White Mt. NF--Nineteen Mile Brook Trail, Gorham

White Mt. NF--Nineteen Mile Brook Trail, Gorham

Gorham, New Hampshire 03581

Official Website
White Mountain National Forest Official Website

About this Location

The Nineteen Mile Brook Trail follows the Nineteen Mile Brook for most of its length, offering views of cascades and pools along the way. The trail also leads to the Carter Notch Hut which has a panoramic view of Carter Dome and Wildcat Mountains, as well as two glacial ponds. The trail is 7.5 miles round trip and gains about 2000 feet in elevation. It is suitable for hikers of all levels but be prepared for some rocky and steep sections near the end. The best time to hike this trail is from May to October when the weather is mild and the wildflowers are blooming.

About White Mountain National Forest

See all hotspots at White Mountain National Forest

In the decades prior to 1911, the unregulated logging practices of private timber companies in the White Mountains had resulted in a damaged landscape susceptible to both fire and flood. Fires had burned thousands of acres, and flash floods affected the water power necessary to the mills of major industrial centers downstream, such as Manchester, New Hampshire, and Lowell, Massachusetts. Concerns over losses to industry, business, and tourism, and the growing conservation movement led to citizen action. The Appalachian Mountain Club (AMC) and Society for Protection of New Hampshire Forests (SPNHF) spearheaded an effort to ensure the permanent protection of the White Mountains from further depredation. After years of lobbying and intense public pressure, Senator John Weeks of Massachusetts, a native of Lancaster, New Hampshire, introduced legislation that became known as the Weeks Act. The Weeks Act was passed by Congress in 1911, appropriating 9 million dollars to purchase 6 million acres of land in the Eastern U.S. In turn, this led to the creation of the White Mountain National Forest (WMNF) in 1918, and twenty-one other national forests throughout the north and southeast. Many of the groups who were instrumental in the passage of the Weeks Act, including the SPNHF and the AMC, are still active today, and the WMNF has grown from 7,000 acres to almost 800,000. Today, the reforested mountains and hillsides supply forest products and provide magnificent recreational opportunities while maintaining healthy watersheds and ecosystems.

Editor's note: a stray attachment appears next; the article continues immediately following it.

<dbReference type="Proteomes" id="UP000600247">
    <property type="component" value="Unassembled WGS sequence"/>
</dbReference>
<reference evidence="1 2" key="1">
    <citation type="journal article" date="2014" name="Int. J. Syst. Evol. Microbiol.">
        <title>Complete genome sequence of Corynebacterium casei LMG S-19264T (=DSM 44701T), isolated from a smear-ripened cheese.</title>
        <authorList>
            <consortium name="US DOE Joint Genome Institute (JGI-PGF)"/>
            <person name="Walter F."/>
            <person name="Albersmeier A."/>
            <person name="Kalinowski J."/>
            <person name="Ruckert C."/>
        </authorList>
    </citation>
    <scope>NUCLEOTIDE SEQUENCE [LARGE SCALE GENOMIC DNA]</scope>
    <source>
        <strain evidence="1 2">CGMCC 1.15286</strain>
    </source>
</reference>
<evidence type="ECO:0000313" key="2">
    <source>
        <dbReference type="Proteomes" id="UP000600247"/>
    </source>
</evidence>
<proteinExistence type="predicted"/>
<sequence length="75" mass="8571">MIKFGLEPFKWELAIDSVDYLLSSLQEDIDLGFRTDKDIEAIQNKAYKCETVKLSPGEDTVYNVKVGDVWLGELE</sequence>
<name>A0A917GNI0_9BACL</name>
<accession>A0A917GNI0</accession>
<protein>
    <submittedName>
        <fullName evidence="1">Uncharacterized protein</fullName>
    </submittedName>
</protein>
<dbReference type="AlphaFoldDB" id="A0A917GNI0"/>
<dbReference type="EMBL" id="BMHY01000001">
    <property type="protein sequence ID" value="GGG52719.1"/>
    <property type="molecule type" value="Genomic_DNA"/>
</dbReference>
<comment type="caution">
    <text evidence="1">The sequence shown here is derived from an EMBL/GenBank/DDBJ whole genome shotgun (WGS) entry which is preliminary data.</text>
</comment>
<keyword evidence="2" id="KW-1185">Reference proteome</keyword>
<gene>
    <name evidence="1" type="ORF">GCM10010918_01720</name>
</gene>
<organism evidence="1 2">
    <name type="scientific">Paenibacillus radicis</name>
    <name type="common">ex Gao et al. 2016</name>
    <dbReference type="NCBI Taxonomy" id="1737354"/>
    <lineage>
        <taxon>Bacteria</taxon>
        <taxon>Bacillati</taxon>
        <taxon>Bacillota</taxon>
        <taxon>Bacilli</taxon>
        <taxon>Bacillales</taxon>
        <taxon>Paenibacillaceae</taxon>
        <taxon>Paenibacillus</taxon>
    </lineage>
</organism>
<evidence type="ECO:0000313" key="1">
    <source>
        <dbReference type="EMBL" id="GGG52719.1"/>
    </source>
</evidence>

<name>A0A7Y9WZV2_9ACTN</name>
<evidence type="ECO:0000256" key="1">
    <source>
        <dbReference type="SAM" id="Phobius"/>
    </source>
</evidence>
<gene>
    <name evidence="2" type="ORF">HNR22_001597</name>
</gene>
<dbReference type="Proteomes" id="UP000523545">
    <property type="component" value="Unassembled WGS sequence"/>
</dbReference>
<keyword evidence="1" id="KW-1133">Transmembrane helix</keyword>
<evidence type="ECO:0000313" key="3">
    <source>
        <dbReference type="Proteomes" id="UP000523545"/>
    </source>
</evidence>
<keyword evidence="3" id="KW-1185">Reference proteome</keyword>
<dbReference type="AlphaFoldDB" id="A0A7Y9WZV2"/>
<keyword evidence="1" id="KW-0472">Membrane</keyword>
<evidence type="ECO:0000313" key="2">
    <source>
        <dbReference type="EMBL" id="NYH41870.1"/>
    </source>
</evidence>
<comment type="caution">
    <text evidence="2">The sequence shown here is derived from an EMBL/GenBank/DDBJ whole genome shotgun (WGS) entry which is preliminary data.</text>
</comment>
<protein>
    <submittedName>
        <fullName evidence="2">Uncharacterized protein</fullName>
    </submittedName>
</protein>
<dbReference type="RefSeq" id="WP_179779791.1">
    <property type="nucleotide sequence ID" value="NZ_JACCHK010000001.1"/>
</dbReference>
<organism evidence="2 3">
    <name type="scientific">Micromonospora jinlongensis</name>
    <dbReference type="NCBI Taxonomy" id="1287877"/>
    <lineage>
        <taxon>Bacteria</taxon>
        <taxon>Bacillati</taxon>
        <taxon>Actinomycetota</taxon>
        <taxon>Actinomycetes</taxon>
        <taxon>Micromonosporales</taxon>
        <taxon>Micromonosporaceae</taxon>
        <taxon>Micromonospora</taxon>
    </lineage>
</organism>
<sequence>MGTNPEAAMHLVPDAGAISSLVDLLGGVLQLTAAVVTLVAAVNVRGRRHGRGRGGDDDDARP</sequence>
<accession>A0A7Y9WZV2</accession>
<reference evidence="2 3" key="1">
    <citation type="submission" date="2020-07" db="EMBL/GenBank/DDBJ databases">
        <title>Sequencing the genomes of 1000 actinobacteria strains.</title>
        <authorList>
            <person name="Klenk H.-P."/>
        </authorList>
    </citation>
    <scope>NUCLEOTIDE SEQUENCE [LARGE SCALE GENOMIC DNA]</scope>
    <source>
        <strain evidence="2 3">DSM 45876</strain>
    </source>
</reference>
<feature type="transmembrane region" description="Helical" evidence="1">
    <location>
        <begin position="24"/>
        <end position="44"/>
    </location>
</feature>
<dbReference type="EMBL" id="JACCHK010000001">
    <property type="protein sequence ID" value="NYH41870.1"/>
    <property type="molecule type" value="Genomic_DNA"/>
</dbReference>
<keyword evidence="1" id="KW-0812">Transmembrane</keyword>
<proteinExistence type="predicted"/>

Notable Trails

The AllTrails website has a description and map of a hike on the Nineteen Mile Brook Trail.


  • Restrooms on site

  • Wheelchair accessible trail

  • Entrance fee

Content from Official Website and White Mountain National Forest Official Website

Last updated November 22, 2023